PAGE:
The proliferation of messaging apps has made live chat the most preferred method for contacting customer support. Since 31% of shoppers who contact support expect an immediate response, chatbots are extremely crucial to your customer communication infrastructure as they are capable of replying in seconds.
Chatbots aren’t just limited to customer support roles. They can be used to complete orders and make product recommendations. In addition to your sites, you should integrate chatbots into your text messaging and social media channels. Facebook’s Messenger comes with its own free chatbot that you can customize to give automated responses and deal with other queries.
There are two primary types of chatbots:
- Menu/button-based chatbots
- Conversational chatbots
These are the simplest chatbots out there. They present a user with a series of options that often follow a tree hierarchy. The user then selects the relevant option from which either instructions are given, or a further selection of sub-categories is presented.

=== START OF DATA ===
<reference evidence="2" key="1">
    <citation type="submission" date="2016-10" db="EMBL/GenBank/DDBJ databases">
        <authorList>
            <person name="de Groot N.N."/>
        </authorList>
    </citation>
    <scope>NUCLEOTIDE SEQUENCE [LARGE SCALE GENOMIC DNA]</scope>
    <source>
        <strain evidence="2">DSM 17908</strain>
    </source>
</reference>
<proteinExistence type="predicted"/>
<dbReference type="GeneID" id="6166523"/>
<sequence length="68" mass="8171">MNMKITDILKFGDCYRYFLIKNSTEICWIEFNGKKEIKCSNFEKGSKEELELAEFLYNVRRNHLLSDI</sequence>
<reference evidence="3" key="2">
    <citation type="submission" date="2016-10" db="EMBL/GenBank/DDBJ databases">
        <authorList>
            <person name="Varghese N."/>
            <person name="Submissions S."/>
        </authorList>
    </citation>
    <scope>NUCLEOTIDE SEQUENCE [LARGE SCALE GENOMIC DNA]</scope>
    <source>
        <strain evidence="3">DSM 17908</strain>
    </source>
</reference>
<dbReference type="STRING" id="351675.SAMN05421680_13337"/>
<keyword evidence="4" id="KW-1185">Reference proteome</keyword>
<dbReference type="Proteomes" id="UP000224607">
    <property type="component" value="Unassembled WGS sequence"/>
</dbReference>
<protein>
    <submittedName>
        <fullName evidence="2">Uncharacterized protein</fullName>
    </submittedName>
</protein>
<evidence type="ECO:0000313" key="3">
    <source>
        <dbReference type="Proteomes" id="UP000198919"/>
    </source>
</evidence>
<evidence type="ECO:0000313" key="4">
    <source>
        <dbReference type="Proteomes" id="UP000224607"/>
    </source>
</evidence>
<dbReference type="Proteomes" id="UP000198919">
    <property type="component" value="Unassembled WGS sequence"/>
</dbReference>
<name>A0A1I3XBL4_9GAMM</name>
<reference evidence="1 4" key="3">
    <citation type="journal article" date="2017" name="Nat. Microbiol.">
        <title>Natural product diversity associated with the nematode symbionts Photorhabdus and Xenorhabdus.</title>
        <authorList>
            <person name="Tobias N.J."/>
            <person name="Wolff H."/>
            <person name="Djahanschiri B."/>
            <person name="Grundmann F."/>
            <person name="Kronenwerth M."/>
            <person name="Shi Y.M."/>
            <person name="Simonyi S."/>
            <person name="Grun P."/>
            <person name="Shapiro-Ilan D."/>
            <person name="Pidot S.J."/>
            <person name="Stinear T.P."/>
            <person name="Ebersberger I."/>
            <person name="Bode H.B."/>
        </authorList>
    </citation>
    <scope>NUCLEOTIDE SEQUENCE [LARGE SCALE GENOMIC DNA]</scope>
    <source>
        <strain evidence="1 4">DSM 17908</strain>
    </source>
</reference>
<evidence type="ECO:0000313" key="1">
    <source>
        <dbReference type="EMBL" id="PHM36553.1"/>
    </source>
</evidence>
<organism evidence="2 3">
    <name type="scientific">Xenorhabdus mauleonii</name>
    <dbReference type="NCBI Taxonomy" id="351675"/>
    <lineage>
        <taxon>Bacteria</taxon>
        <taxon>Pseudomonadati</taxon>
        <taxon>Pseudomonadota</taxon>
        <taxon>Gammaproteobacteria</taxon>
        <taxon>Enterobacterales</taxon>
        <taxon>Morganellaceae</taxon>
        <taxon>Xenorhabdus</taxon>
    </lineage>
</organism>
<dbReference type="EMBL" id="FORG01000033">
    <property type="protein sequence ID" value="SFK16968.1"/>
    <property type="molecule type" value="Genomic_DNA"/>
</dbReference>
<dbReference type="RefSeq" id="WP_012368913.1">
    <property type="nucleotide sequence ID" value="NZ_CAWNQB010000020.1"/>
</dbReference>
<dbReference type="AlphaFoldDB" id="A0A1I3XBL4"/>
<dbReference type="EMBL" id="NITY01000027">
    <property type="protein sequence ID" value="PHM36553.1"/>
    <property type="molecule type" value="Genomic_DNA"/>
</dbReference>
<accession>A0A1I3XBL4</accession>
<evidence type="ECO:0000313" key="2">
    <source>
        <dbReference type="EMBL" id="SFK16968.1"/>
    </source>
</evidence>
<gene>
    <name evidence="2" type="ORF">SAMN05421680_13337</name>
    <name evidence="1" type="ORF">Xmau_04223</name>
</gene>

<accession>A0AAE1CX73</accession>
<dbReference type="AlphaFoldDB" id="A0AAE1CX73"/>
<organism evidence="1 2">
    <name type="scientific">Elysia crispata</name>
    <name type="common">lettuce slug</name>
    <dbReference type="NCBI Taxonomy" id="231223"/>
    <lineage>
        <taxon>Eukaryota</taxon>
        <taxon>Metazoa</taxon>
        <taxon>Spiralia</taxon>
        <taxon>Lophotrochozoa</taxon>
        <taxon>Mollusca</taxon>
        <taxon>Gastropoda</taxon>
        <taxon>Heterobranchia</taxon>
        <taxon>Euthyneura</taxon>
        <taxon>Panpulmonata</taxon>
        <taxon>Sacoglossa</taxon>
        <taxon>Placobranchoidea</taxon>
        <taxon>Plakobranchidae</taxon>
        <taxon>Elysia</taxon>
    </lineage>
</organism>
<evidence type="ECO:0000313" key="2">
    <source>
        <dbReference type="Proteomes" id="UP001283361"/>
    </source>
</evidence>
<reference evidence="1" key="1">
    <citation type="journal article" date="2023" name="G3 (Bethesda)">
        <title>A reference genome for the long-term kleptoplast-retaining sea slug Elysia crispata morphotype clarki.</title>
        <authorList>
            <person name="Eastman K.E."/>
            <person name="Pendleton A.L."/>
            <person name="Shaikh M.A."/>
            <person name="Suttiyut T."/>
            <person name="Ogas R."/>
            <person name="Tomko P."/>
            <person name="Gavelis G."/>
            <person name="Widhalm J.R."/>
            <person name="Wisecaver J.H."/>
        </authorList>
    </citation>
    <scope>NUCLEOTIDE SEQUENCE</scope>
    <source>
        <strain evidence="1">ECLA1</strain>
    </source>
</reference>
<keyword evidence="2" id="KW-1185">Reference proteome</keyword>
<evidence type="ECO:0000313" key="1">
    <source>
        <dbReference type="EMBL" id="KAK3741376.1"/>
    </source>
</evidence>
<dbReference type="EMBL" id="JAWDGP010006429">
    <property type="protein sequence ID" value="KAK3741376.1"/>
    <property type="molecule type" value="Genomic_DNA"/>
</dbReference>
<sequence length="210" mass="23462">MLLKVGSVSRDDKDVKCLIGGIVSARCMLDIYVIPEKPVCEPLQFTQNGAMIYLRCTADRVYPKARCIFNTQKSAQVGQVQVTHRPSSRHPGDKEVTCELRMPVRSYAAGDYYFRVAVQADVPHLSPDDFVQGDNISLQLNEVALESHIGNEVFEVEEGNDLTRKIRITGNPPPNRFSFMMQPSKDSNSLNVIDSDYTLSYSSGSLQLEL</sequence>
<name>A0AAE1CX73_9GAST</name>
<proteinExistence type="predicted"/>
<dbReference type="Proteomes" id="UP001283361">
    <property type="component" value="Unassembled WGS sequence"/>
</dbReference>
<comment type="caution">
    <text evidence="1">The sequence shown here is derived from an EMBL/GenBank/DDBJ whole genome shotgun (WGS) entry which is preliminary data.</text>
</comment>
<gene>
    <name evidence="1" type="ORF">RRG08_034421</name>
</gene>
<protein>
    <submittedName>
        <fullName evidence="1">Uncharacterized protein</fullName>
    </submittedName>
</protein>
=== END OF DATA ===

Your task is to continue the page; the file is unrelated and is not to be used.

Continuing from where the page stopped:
If Jonah wants to change his credit card number for example, he would first have to select the “Account” menu. Underneath that would be the payments sub-menu and then the cards option. Once he selects it, he would receive instructions on exactly where to go and how to change his card number. If Jonah selects the wrong menu or sub-menu, he would be forced to restart the whole process all over again from the top
Interactive chatbots use a combination of keyword recognition and artificial intelligence to determine a user’s intent and provide relevant information.
Instead of just presenting a user with a list of options to choose from, interactive chatbots are structured in the form of a text messaging interface and generally involve some back and forth. Chatbots that use AI generally get better with time as they train themselves with more and more data. They also mimic human engagement much better than menu-based chatbots.
Benefits of chatbots
- Chatbots reduce the cost of customer support while simultaneously increasing speed.
- Chatbots improve customer engagement.
- Chatbot responses are immediate and consistent.
- Chatbot can be deployed in a variety of media: text messages, live chat, and social media.